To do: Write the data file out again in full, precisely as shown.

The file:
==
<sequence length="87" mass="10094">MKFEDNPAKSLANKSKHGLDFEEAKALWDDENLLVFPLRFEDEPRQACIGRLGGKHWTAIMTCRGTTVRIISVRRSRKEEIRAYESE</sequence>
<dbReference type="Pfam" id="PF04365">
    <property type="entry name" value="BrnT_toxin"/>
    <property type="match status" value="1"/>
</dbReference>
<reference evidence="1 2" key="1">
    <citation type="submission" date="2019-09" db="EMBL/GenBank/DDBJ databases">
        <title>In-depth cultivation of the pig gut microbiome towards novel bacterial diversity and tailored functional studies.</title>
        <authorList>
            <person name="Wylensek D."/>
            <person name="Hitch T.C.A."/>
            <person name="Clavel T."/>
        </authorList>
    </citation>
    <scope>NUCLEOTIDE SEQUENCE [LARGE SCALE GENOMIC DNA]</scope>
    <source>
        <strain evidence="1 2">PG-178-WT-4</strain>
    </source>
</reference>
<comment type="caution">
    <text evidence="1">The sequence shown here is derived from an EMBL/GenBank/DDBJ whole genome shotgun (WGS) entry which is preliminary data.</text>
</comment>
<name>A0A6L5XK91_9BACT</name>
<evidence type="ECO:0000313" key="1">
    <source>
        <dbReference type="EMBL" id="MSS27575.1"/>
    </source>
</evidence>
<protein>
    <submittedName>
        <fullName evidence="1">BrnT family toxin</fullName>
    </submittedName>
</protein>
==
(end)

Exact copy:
<sequence length="87" mass="10094">MKFEDNPAKSLANKSKHGLDFEEAKALWDDENLLVFPLRFEDEPRQACIGRLGGKHWTAIMTCRGTTVRIISVRRSRKEEIRAYESE</sequence>
<dbReference type="Pfam" id="PF04365">
    <property type="entry name" value="BrnT_toxin"/>
    <property type="match status" value="1"/>
</dbReference>
<reference evidence="1 2" key="1">
    <citation type="submission" date="2019-09" db="EMBL/GenBank/DDBJ databases">
        <title>In-depth cultivation of the pig gut microbiome towards novel bacterial diversity and tailored functional studies.</title>
        <authorList>
            <person name="Wylensek D."/>
            <person name="Hitch T.C.A."/>
            <person name="Clavel T."/>
        </authorList>
    </citation>
    <scope>NUCLEOTIDE SEQUENCE [LARGE SCALE GENOMIC DNA]</scope>
    <source>
        <strain evidence="1 2">PG-178-WT-4</strain>
    </source>
</reference>
<comment type="caution">
    <text evidence="1">The sequence shown here is derived from an EMBL/GenBank/DDBJ whole genome shotgun (WGS) entry which is preliminary data.</text>
</comment>
<name>A0A6L5XK91_9BACT</name>
<evidence type="ECO:0000313" key="1">
    <source>
        <dbReference type="EMBL" id="MSS27575.1"/>
    </source>
</evidence>
<protein>
    <submittedName>
        <fullName evidence="1">BrnT family toxin</fullName>
    </submittedName>
</protein>